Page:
During an address to her Conservative Party’s Friends of Israel, British Prime Minister Theresa May played to the crowd: She lauded Israel as “a beacon of tolerance,” rebutted the “wrong” and “unacceptable” BDS movement, dug into the opposition Labour Party and its leader Jeremy Corbyn, and hailed the 99 year-old Balfour Declaration, a key moment in the establishment of a Jewish homeland, as “one of the most important letters in history.” Israel, she said, was a “crucial” element of its post-Brexit world stage, then hailed next year’s anniversary of the Balfour Declaration as a time to mark “with pride.” Then, she received a standing ovation.

May, who became the British Prime Minister in July, also announced that Britain would be adopting a new definition of antisemitism, as outlined by the International Holocaust Remembrance Alliance: “Antisemitism is a certain perception of Jews, which may be expressed as hatred toward Jews. Rhetorical and physical manifestations of antisemitism are directed toward Jewish or non-Jewish individuals and/or their property, toward Jewish community institutions and religious facilities.”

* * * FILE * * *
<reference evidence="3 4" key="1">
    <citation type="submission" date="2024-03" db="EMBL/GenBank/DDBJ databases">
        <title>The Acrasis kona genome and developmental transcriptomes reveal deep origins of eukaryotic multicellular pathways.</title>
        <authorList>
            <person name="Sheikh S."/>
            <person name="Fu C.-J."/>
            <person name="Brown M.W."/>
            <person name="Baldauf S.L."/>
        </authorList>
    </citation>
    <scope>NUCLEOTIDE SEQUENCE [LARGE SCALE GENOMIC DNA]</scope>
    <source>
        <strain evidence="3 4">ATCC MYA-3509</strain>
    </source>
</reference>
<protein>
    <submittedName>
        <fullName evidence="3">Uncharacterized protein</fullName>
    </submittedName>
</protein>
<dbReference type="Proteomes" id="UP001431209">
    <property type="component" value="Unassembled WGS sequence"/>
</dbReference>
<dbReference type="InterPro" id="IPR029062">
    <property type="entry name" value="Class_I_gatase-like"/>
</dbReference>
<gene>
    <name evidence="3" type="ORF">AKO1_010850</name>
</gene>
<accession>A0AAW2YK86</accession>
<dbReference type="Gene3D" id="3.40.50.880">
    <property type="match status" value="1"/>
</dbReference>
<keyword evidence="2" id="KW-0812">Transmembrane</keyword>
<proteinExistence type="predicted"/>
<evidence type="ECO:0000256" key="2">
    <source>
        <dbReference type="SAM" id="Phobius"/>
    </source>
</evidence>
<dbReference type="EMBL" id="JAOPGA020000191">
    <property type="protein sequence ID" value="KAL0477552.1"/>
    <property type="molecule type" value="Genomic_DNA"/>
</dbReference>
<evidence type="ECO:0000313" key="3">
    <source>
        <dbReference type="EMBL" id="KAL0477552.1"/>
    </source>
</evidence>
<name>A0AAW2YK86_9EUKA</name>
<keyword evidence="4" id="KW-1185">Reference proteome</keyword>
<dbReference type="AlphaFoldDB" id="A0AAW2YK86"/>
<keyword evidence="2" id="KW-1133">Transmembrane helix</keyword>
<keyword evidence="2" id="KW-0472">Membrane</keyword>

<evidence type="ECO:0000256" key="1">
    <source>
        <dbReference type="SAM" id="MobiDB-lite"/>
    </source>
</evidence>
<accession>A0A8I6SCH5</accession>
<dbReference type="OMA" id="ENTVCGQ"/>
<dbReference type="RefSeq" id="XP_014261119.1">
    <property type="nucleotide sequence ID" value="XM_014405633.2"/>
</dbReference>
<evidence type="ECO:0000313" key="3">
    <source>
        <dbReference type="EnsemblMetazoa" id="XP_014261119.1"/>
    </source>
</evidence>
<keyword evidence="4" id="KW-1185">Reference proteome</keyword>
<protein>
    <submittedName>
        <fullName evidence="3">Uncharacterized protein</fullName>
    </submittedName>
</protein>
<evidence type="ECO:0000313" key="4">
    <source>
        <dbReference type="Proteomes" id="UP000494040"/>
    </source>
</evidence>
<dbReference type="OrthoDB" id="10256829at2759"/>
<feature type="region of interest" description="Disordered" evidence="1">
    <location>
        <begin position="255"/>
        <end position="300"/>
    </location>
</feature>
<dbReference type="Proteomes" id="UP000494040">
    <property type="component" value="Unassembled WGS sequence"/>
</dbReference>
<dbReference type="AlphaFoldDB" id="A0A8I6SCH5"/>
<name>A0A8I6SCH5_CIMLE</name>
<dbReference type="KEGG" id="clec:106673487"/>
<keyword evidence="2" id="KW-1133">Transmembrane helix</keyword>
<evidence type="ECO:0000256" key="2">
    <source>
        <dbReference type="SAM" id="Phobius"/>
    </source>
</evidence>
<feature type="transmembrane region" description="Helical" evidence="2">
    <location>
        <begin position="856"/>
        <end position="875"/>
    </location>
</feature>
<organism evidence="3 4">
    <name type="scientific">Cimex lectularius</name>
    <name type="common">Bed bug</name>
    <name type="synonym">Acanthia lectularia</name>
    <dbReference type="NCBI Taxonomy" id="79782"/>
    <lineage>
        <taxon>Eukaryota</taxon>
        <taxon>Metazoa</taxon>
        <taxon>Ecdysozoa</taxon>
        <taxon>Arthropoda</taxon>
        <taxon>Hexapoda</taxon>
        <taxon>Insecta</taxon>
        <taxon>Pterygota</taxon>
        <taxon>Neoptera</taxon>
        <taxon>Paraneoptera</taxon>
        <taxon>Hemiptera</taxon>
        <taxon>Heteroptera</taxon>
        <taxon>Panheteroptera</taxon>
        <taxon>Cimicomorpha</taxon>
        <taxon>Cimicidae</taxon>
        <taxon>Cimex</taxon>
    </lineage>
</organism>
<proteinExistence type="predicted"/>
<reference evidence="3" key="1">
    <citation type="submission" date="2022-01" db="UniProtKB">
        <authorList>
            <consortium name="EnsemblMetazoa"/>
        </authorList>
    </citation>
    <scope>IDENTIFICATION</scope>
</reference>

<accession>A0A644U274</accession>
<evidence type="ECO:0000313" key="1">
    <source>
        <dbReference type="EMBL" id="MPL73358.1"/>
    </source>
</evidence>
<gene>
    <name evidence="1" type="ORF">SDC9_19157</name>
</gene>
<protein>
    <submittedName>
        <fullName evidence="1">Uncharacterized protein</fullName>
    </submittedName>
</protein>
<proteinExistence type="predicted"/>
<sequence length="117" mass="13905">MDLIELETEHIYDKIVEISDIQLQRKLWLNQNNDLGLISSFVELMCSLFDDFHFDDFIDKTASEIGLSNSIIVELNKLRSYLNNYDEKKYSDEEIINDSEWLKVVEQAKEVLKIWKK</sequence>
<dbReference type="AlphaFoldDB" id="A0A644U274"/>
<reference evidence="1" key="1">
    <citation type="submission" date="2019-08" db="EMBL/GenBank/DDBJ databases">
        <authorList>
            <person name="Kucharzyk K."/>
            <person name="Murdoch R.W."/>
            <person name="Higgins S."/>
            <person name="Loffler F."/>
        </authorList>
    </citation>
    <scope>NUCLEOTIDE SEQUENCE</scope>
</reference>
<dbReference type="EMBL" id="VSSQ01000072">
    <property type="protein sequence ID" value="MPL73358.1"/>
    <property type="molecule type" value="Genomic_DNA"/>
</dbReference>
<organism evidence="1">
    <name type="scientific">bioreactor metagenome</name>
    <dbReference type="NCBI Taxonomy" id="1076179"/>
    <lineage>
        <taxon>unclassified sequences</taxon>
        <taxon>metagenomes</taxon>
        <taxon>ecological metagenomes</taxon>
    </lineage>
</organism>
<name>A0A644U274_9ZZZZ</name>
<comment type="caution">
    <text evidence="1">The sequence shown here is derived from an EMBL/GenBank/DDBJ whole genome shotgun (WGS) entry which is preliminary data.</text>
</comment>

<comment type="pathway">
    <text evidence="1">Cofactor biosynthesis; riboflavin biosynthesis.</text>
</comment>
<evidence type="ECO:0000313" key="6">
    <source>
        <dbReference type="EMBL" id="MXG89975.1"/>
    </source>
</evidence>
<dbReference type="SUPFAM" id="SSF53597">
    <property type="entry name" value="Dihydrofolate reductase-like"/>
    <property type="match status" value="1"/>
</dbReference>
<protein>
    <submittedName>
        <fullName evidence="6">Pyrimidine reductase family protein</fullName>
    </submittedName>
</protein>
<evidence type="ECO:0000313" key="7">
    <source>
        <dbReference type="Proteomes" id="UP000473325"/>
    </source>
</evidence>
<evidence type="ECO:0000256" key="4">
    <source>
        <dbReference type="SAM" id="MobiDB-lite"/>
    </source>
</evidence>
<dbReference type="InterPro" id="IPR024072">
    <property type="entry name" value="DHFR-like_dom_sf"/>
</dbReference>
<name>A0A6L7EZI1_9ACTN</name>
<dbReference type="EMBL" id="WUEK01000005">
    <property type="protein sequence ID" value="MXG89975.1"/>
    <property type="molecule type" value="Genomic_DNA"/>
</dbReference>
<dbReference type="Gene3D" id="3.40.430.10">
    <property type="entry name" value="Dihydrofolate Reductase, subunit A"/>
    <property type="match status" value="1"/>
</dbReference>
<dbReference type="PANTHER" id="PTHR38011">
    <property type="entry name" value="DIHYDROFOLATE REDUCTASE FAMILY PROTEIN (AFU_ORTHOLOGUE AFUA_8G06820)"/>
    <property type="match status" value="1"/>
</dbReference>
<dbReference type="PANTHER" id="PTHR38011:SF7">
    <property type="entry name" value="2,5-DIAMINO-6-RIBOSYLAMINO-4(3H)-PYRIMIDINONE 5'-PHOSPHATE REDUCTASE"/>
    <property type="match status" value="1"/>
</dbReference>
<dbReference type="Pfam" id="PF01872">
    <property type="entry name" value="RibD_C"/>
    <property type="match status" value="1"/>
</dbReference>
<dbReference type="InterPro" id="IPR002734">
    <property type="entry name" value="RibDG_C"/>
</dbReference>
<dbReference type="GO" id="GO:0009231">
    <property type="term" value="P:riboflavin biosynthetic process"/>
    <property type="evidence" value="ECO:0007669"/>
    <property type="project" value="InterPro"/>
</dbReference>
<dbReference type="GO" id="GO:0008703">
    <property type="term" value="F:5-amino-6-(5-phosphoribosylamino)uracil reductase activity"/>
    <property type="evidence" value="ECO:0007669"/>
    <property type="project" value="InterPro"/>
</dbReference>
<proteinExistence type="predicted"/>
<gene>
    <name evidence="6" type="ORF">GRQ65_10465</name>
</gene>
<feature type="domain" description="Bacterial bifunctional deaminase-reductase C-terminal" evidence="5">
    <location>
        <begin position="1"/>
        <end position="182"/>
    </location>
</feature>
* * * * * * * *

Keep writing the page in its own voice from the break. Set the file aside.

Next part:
Reported The Guardian:

The guidance says it could be considered antisemitic to accuse Jews of being more loyal to Israel or their religion than to their own nations, or to say the existence of Israel is intrinsically racist. Concerns about criticism of Israel as a state potentially crossing into overt antisemitism has had particular recent resonance in British politics over recent months, with the Labour leader, Jeremy Corbyn, commissioning a report into the issue in his party.

Controversy over Corbyn and his Labour party’s anti-Semitism has engulfed the embattled party for a good part of this past year.

Related: Jeremy Corbyn and the Two Lefts